By Kruse.

08 Sep – My Holiday On The Inca Trail – Day 4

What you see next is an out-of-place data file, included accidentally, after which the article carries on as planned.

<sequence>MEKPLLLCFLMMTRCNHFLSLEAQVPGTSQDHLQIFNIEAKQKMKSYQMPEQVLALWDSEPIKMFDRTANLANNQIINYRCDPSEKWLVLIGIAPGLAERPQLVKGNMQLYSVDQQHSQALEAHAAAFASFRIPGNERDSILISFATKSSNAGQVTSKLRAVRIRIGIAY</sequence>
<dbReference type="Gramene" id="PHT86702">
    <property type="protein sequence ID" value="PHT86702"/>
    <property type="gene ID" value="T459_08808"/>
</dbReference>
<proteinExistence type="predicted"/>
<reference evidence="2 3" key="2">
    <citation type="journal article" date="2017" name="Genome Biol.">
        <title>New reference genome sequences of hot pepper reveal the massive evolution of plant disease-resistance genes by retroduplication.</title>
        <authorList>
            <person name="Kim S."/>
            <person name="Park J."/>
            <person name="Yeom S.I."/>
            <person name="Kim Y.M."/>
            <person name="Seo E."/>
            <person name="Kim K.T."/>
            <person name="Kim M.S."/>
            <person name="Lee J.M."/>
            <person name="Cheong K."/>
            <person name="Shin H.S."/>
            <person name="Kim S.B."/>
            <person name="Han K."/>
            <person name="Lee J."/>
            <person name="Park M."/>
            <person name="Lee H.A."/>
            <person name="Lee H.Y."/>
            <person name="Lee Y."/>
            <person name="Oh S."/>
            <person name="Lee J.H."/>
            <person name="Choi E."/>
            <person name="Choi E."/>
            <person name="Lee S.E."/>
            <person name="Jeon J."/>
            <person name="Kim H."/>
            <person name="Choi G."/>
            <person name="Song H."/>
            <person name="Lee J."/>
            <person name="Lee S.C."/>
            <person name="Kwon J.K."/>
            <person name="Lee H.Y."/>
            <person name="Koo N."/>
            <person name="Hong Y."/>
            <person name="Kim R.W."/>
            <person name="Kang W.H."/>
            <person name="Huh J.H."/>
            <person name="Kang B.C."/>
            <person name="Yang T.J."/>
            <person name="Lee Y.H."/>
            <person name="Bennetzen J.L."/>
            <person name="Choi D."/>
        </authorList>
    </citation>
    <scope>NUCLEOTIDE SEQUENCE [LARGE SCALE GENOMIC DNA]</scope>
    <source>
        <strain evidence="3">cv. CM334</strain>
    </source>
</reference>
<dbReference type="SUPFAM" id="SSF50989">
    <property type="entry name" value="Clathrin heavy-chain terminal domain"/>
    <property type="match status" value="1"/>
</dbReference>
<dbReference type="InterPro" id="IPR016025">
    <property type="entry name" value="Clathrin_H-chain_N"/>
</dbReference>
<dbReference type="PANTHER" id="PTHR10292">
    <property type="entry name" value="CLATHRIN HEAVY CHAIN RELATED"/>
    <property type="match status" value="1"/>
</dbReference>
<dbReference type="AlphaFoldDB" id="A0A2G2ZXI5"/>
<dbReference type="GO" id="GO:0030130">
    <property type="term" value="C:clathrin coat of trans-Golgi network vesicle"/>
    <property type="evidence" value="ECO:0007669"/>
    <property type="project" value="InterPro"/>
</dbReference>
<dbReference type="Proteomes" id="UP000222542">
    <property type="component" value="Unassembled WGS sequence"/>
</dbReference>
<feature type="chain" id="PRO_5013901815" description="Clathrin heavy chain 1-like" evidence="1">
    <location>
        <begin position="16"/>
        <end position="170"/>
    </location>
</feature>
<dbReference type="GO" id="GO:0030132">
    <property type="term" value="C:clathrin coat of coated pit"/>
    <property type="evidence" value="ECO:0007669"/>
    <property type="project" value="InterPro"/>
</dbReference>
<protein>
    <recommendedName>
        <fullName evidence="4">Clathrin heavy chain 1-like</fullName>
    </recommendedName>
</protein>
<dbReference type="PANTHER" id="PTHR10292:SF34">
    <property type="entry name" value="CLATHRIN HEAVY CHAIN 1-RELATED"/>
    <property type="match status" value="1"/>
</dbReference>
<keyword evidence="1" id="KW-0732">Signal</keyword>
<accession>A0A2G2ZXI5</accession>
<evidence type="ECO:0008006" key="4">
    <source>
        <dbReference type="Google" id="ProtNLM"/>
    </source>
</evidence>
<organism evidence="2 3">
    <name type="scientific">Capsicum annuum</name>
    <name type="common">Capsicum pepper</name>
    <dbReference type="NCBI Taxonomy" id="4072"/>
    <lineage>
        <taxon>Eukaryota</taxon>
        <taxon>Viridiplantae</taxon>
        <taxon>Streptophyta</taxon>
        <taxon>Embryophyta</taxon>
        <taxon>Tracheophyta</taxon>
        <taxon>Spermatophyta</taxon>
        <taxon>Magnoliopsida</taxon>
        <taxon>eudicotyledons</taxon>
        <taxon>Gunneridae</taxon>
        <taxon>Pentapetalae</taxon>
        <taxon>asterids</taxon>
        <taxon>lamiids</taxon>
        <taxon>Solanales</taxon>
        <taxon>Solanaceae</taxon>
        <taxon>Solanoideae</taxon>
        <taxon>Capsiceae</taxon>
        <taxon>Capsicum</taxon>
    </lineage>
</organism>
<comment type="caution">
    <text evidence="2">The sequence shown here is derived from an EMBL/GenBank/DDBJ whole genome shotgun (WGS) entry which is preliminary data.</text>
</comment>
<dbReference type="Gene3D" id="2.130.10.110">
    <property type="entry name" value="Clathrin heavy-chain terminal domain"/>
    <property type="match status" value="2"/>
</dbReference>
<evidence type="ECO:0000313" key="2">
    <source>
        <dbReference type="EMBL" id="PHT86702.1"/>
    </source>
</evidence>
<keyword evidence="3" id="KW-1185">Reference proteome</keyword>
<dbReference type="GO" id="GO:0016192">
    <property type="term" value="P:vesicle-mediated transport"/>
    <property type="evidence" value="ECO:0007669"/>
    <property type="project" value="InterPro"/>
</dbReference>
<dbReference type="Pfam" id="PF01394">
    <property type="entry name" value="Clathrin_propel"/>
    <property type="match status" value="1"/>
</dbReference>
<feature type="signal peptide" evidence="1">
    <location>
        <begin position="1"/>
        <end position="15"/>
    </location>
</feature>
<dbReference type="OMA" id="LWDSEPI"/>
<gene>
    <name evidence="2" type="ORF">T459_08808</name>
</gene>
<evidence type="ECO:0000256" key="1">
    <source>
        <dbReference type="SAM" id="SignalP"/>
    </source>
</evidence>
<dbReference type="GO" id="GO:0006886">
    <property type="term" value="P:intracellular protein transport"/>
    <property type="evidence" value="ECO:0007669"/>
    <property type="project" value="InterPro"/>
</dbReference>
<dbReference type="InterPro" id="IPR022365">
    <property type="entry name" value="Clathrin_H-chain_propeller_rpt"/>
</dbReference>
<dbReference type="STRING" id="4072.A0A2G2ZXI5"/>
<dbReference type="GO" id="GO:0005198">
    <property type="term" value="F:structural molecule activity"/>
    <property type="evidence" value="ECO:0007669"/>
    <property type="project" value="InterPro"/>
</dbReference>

We had to get up very early today.  Before four o’clock.  I only had four hours sleep.  And we had breakfast.  And I didn’t feel very good.  And then we walked but not very far.  And then we had to wait for the checkpoint to open.  We were the second group to get there.  When the checkpoint opened we started walking.  We had to walk behind percy so ben and me couldn’t go fast.  But then percy had to go back to talk to somebody.  Then ben and me went fast.  But the group in front of us was fast too.  They were 20 year old english people.  I said loud things that would annoy them.  I guessed at how many pairs of diesel brand shoes they owned.  I think they went faster so they couldn’t hear me.  The short one walked with his chest puffed out.  I didn’t like him.  Ben went faster than me.  I wasn’t very good at walking.  Even the others nearly caught up with me at the end.  But I was still fast.  Then we were at the sun gate.  We could see machu picchu.  Machu picchu is cool.  Pen was grumpy because I’d been a dick last night.  And I was still drunk.  She didn’t like me.  But I’m a big strong bear.  And I’m not here to make friends.  Then we walked down the hill.  I took a photo of a flower in the front and machu picchu in the back.  I like those photos.  I like photos of ben taking photos too.  Ben doesn’t.  Then we got to machu picchu.  The french nearly passed us but I said NO WAY and then started running.  Then I took the new zealand flag out of my pocket and ran with that.  Then ben took photos of me with the flag.  But then a man yelled at us and I asked why and he said that the new zealand flag was bad because it was tapu.  I said sorry.  I don’t like doing things which are bad-tapu.  Then we had a group photo.  I tucked my shirt in because I like to look nice in photos.  Then we walked around machu picchu.  Machu picchu is big and the incans are crazy.  Then big tour groups arrived.  People in tour groups always wear white hats.  There were lots of white hats.  One group was all new zealanders and they liked my all blacks top.  The all blacks are the best rugby team in the world.  Then the guide told lies about how fast he had run up the hill.  Then pen and ben and me were all grumpy and sulky and said bad things to each other.  Then we all stopped because we figured out we were dumb.  Then we laid on the grass.  Then we got on a bus to the village.  Then we found the restaurant where victor the guide and percy and ‘arry and ron and hermy were at.  I called victor vicky.  We bought cervezas and soup.  Then ‘arry and ron and hermy left.  I kissed them all goodbye.  Kissing a wizard is good luck.  Then we drank more cerveza and gave vicky and percy lots and lots of cerveza.  Then I gave the other porters beer because they were sitting outside all alone.  Then the other people in the group came.  There was the french-canadian couple and the german couple and the american couple and the two american ladies and the irish couple.  Then we ate some more stuff and filled out a question form and gave some money to vicky and percy and drank more cerveza.  Victor got drunk.  Then ben and me saw that we had nearly drunk all the beer in the fridge and then we decided that we would finish it.  Then the people put more beer in the fridge but not much so we still thought we could finish it.  We made the german man and the canadian man and the irish man drink beer even though they didn’t want to.  Then it was time to go to the train station but there was one bottle of beer left.  I told pen to go and check in and ben and me would catch up.  Pen was angry but there was only one bottle of beer left.  Ben and me drank the last bottle of beer and then paid the bill.  The bill was heaps.  Then we went quickly to the train station and got there in time and got on the train and bought some beers from the snack counter.  The lady had six beers.  So I said I wanted todos.  Todos means all.  We bought all her beers.  Then gave some to some people.  Then the lady got more beer.  So we bought some more.  And I made people drink beer when they didn’t want to.  One big bald man said he couldn’t drink beer because he was on antibiotics.  I told him that was silly.  I made him drink beer.  I made lots of people drink beer.  Some people pretended they still had beer left even when it was empty.  I found out and made them drink more beer.  Then the lady said there was no more beer on the train.  The man had gotten all the beers from every carriage and brought them to our carriage and we had drunk them all and there was no more.  But then the train stopped so we didn’t have to riot.  Then we had to get on a bus.  And we did.  Ben and me sat at the back like cool kids.  Pen sat up the front because she didn’t like me.  Then the bus went.  But not very far.  I got off the bus and went to a shop.  I bought beer and watched wrestling on tv.  Everybody else sat on a smelly bus.  Then the traffic started moving so the boy from the bus and me ran back to the bus.  The american ladies used to sit near the back of the bus but ben had refused to pick up their jacket from the floor for them and they got angry and accused him of being smelly and then moved seats.  We talked to some english people and new zealand people and they liked us and we teased americans together.  Then I went and told the american ladies that I didn’t like americans but then told the american couple that they were alright.  And I made everybody drink more beer.  I was drunk and silly.  Then we got to cusco and we walked to our hotel and I stopped at bars and asked about rugby on tv.  Then we went to sleep.  And that was my holiday on the inca trail.